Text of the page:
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When your triglyceride levels are too high, you may not have symptoms. It's a "silent" problem that quietly causes big problems, such as making you more likely to have a heart attack or stroke.

A simple blood test is all it takes to check your triglyceride levels. If they're too high, you can get them back under control, often by changing your daily habits.

If you already know that your triglyceride levels are too high, the actions you take now might even save your life.

Heart Attack, Stroke Risk

Your high triglyceride levels can make you up to 4 times more likely than people with healthy levels to have a heart attack or stroke.

Once you have either, you’re more likely to have another one. If you survive, your life will change at least for the short term and maybe much longer as you work on recovering.

You can lower your risk by following the healthy lifestyle your doctor recommends to lower triglycerides. Start today.

Type 2 Diabetes

Having high triglycerides could be a sign that you’re becoming insulin-resistant, which means your body isn’t using insulin (a hormone that controls blood sugar) properly.

When insulin doesn’t do its job, glucose can't get into your cells. That raises your blood sugar levels, which can lead to type 2 diabetes.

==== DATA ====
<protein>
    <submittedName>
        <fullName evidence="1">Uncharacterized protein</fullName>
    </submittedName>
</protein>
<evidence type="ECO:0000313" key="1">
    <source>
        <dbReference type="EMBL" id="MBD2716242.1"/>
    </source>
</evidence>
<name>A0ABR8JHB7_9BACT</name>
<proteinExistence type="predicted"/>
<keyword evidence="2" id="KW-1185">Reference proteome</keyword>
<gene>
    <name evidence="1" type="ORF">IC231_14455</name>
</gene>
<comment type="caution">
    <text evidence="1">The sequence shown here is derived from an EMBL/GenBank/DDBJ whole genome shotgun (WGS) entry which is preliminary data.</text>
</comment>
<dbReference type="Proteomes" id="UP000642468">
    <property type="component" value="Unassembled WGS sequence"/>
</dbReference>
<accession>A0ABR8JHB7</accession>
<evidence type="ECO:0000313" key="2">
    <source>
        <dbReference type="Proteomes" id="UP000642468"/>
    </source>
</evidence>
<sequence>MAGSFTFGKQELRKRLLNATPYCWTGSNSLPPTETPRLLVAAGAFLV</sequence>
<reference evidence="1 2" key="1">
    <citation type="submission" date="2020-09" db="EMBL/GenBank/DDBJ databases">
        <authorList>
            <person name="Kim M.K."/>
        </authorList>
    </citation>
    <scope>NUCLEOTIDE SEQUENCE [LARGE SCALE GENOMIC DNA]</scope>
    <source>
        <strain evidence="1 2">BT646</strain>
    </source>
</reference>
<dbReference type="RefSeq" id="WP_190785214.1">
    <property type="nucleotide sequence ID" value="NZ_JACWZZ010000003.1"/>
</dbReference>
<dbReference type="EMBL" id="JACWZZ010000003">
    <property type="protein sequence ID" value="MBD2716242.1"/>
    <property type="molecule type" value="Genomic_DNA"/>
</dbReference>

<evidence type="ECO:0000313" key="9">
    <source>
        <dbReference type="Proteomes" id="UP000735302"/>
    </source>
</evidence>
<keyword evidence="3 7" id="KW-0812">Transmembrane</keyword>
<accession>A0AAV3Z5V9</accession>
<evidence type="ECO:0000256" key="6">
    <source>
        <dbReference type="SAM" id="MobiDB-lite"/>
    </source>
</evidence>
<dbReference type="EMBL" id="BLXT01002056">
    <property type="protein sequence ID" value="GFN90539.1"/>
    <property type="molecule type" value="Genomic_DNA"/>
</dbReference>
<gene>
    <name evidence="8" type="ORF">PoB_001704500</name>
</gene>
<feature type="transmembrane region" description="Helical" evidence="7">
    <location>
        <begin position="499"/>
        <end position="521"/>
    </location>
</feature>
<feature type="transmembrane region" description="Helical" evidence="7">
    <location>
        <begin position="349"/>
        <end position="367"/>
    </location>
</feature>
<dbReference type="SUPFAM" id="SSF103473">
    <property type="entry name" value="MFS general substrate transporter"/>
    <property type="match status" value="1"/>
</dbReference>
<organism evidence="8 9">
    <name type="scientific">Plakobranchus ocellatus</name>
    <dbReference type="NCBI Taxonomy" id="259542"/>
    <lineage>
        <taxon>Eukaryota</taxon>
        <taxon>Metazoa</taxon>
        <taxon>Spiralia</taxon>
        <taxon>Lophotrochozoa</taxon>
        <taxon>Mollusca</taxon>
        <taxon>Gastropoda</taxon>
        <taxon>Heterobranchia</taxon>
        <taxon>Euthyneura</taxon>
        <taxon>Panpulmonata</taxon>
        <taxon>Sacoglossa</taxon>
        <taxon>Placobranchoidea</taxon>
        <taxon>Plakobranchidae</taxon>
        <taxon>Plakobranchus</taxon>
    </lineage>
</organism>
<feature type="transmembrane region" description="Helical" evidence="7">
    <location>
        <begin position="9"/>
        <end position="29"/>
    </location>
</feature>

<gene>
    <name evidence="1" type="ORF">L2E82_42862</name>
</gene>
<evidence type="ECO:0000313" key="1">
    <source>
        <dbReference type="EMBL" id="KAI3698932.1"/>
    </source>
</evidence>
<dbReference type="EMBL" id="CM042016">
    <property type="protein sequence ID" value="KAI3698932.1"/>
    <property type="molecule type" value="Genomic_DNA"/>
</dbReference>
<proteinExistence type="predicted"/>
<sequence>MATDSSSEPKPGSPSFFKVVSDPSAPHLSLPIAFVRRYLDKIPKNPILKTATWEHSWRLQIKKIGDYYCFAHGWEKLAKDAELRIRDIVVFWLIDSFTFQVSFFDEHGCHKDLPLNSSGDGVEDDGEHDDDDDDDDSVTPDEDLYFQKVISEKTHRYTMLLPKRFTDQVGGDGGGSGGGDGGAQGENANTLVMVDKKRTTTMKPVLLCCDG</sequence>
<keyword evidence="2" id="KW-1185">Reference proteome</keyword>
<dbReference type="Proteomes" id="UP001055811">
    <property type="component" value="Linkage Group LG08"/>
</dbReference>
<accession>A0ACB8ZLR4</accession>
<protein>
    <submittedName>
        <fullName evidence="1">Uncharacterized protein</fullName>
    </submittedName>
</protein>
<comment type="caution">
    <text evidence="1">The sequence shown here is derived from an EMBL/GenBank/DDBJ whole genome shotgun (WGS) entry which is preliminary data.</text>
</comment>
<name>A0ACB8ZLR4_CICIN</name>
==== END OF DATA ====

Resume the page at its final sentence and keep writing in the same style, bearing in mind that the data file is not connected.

Having diabetes makes you much more likely to have a heart attack and other heart problems, in addition to the risk from your high triglycerides.

Untreated diabetes is a major health threat. To manage it well, you may need to track everything you eat, test your blood sugar, exercise, lose extra weight, take medication as directed, and keep up with your medical appointments.  

Many people don't know that they have diabetes. Your doctor should check on whether you do, and if so, help you get both your diabetes and your triglycerides under control.

Liver and Pancreas Problems

If your triglyceride levels are “very high” -- above 500 mg/dL -- you are more likely to get inflammation in your pancreas and liver disease.

Inflammation of the pancreas (a condition which doctors call pancreatitis) can cause permanent tissue damage. Symptoms can include abdominal pain, which may be severe.

If you develop liver disease, you may not know it, since it often doesn’t cause symptoms. Still,  it can lead to cirrhosis, which keeps your liver from working properly.

If you do have liver disease, your doctor's treatment should include healthy eating and exercise -- just like the plan for treating your high triglycerides.

Begin today. Talk to your doctor or other health care provider about exactly what you need to do to start living a healthy lifestyle to lower triglycerides, help prevent a heart attack or stroke, and avoid or manage diabetes.